John, I apologize that it took your retirement to get us to dig deep enough to find the root cause of issues you’ve faced for years. You were right all along. I’m confident, having done a quick review, no other individual has the same set of failures, though it appears there may be one or two others that have experienced at least one of these failures. I expect more may crop up as the organization evolves.
Dave, in all seriousness, if it happens, I ask you for the same level of patience and support John has given us over the years. We’ve learned a lot.
In 1996, few people had web sites, much less knew what they were. For most, a web site was a corner in the garage where bugs got stuck. My brother and I thought we needed web sites so we could make the fonts blink and use rainbow colored lines. I can’t remember what his first site did, but I can remember mine.
I’m in the IT business. So I thought I would make a site that pointed out how great my brand of IT is. It was called ControlZ and was located on my ISP’s web server. I started the tag line to be something about all the good things IT can do for you. It read, “ControlZ Does All.” I was trying to impress on the one or two visitors I expected that we could do anything. That’s what I say when I can’t really think of what I can do. As that latter thought went through my mind, I decided I needed to point out how limited I am. How I elaborate on the obvious and how I really don’t contribute to the body of knowledge, but how I simply elaborate on its existance.
That became the theme of the site. Put pictures of things about me and my family, what we do, the cars we drive, where we live, and photos of stuff. It kind of became a mindless content, meaningless to the casual observer. But for me, it gave me a virtual scrapbook of events, stitched together in green and white.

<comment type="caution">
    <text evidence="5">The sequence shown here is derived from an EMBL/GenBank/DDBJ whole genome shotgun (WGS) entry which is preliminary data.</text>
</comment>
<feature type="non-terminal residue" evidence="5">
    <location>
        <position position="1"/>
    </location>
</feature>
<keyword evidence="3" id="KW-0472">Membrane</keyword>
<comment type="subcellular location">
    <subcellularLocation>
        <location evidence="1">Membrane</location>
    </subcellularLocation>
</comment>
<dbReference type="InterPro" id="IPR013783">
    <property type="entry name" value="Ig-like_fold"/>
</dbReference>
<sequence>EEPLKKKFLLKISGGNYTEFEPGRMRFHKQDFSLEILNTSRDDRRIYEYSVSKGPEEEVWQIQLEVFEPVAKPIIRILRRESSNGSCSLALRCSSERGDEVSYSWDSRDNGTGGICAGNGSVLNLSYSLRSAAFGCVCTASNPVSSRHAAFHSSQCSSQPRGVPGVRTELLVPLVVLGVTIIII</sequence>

The site has been through three major revisions. The first site was a grey site with a Menu Map, just to prove it could be done. The next site used the same background (it was a tasteful grey background), but had sort of a hierachical layout. It took on its current form in 2001, October to be exact.
Today, the site has been in place, as is, with its green boarder and alternating picture/text format for eight years. It moved from my ISP host to a real host with my real domain names. Since then, we’ve seen the advent of myspace, facebook, text messaging (in earnest), twitter, podcasts, and blogs. Come to think of it, my site contained the essense of a blog, but without the ease or the ability for people to respond or comment.
So now, dear loyalists of Outcrop Acres, you have a place to comment and I have another place to ramble. Apparently, a blog is really a one.five way communication channel. One=I get to start all the ramble topics and .five=you get to respond to those topics, ramble or not. So have at it. Help me use my quota of disk space. Please, though restrict your ramblings to the obvious.
I have one kid. She’s the first and the last. She was the first kid to get a driver’s license and she’ll be my last. She was the first to graduate and the last. She was the first to go to college and the last. That one is a tough one. She’s the first kid to leave the house, but also the last. Its kind of bittersweet. All those things that we found so special about her upbringing we will only experience once. All those things a bit more difficult will also be less common. She’s eighteen now. She is my first baby and my last. She’s the first one I loved and the last.
Nothing beats one thing that does many things, especially when it does more than one of those things well. There are lots of things out there that are compromises and do little well. But not the dump truck. With its short, flat, dump bed, it can carry pallets and loose stuff and still turn sharp! If I had a regular dump body, I couldn’t get stuff off with the pallet forks. Nor could I swing the backhoe bucket over it so well. It is fantastic. See more at the Dump Truck Page.